The new kids are finally getting to settle in for some training after Bendis did what he does best and put them all through the ringer (and through literal Hell). First up is Eva Bell sparring with Magik and getting her butt handed to her as powers aren’t allowed in this particular exercise. But when Bell’s powers kick in in an uncontrolled, and completely unexpected, way it shows the kids an important first lesson: your powers may not always work the way you think they do. While all this is going on, Magneto’s clandestine relationship with S.H.I.E.L.D. is fast deteriorating as Maria Hill doubts his loyalty to anyone but his own. The issue ends with a pro-mutant rally that Cyclops decides to make an impromptu appearance at to remind everyone that, though they’ve been in conflict recently, people like the Avengers and the Fantastic Four aren’t enemies nor are they evil. The rally ends with an unexpected bang.
Bendis continues to write each and every character with their own voice that have been changing subtly as the book goes on. The characters are developing from scared kids huddling in the corner to more confident, nuanced individuals as they come to understand the nature of their abilities and learn how to use them to protect themselves. And of course, Bendis’ trademark cleverness and biting wit pervades every page and every panel. The coded exchange between Magneto and Hill, as well as the reveal of Dazzler: Agent of S.H.I.E.L.D. to Leshner are particularly clever and noteworthy.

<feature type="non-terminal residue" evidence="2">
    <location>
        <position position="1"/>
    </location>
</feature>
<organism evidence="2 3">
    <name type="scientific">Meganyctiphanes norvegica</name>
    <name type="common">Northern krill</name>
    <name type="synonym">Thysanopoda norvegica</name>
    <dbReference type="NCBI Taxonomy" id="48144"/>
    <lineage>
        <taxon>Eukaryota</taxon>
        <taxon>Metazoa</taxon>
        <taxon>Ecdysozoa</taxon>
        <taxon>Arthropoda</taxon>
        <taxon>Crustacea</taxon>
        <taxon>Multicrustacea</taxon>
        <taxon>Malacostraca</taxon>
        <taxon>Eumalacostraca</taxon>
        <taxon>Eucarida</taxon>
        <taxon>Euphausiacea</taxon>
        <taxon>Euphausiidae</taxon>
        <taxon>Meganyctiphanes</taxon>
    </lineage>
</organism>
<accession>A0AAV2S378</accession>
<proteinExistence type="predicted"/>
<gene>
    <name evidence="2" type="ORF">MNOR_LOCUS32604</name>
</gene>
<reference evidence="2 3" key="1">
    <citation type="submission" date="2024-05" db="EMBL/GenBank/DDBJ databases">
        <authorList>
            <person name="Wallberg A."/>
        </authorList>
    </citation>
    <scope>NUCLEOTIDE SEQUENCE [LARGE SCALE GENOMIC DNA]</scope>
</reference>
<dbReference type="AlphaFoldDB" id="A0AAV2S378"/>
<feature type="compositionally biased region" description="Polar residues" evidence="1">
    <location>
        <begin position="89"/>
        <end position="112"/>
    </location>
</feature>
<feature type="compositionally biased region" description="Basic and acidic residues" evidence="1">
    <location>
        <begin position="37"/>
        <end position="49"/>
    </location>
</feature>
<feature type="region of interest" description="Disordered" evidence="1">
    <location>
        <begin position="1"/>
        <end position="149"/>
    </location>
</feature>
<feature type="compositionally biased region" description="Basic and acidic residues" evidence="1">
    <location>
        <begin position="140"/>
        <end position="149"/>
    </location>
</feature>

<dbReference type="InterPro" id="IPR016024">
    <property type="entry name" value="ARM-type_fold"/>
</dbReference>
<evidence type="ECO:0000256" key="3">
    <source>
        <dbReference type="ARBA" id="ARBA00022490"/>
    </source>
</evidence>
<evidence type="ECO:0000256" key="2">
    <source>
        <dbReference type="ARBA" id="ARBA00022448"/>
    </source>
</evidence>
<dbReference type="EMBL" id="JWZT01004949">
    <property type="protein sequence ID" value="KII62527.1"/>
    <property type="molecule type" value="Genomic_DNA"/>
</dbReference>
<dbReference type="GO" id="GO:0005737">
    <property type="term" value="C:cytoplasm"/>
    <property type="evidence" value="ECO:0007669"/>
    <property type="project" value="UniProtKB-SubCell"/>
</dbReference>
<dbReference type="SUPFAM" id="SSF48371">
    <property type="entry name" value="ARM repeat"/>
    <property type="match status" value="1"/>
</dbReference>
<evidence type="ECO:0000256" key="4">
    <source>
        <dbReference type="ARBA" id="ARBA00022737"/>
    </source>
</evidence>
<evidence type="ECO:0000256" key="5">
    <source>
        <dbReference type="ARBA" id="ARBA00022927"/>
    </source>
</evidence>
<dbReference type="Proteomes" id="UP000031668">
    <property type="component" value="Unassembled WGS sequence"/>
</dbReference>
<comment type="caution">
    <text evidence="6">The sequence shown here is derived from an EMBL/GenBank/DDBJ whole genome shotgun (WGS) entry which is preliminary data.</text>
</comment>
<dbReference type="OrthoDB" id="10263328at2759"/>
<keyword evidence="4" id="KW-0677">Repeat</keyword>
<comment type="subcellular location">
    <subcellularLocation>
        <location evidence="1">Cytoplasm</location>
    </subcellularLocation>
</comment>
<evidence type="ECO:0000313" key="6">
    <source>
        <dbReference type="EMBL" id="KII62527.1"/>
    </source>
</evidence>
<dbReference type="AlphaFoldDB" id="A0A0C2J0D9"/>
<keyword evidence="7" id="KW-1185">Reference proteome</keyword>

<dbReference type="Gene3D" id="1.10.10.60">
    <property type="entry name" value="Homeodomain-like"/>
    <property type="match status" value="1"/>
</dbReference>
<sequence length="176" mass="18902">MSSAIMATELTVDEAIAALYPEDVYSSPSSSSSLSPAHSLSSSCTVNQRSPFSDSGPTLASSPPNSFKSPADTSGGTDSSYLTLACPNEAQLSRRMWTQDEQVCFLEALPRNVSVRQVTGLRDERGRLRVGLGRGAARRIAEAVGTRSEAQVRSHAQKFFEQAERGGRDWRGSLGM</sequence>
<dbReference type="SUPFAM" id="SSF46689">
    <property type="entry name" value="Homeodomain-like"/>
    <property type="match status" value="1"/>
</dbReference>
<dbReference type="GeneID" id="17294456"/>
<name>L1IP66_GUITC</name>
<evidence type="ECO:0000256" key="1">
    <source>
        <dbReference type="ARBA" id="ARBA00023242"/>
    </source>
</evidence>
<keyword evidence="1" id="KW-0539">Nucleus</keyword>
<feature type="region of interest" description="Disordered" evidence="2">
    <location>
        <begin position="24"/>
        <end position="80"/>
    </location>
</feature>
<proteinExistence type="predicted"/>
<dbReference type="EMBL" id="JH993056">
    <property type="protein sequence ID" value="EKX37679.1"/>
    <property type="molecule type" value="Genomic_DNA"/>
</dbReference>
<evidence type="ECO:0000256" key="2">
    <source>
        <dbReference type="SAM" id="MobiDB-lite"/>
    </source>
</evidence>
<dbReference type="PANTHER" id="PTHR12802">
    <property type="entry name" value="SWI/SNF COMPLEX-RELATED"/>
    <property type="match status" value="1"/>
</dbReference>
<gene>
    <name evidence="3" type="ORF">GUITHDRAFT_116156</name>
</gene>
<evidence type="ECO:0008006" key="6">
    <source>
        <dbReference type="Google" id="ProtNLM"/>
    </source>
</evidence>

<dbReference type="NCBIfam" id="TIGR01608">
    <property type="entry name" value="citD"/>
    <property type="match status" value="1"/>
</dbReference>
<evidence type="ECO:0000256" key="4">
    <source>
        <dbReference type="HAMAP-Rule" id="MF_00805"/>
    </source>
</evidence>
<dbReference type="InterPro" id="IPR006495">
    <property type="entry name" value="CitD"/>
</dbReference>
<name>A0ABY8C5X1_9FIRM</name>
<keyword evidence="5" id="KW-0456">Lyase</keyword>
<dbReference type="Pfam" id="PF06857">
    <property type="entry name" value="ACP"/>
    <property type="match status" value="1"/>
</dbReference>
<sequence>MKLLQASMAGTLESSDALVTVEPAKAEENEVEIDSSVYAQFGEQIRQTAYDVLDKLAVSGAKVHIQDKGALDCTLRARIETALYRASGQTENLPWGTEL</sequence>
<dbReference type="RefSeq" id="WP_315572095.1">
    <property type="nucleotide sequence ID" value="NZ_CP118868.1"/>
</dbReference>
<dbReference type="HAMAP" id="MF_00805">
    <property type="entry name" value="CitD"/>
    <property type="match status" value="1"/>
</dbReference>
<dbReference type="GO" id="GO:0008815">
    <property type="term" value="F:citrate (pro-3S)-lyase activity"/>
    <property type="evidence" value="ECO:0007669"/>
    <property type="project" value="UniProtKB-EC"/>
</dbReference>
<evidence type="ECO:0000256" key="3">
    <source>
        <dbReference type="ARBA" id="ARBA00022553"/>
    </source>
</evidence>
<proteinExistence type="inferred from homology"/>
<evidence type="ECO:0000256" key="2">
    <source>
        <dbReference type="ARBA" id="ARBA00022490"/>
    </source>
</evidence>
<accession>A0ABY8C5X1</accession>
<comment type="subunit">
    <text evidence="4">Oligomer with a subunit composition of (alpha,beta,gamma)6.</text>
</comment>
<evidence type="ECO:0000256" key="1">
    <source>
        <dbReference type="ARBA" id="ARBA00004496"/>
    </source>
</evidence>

Frazer Irving unexpectedly returns to artistic duties, which actually had me a little worried as his gothic surrealism was perfectly suited for a trip to Limbo, but in the real world, I wasn’t sure his unique visuals would work. Fortunately it was not worth worrying about as his style has adapted and adjusted to life in the “real” world, but it certainly makes the world look like a strange one. This serves the tone by showing, metaphorically, the students’ world as still being one of surreal, frightening darkness. It’s not all grim and gritty to be sure, but there’s a pervasive horror that would, naturally, accompany being pulled, willingly or otherwise, into a completely new existence and Irving’s style fits that tone to a tee.
The book is well-paced, but there are a lot of large panels and splash pages, so it reads very, very quickly, particularly for a book at the $3.99 price point. Irving’s Maria Hill is the spitting image of Marilyn Manson. It’s really neither here nor there, but I found it oddly distracting.
It’s a matter of quality over quantity at a certain point, and while this book may not be the lengthiest read in single-issue form, it’s absolutely gorgeous to behold and experience. This is an issue that I practically lost myself in, which is why it was so jarring when it was suddenly over, but it’s one of the most immaculately paced of the week, so it’s little surprising when it abruptly ends. The experience is well worth it, though, and I am on the edge of my seat for the next issue.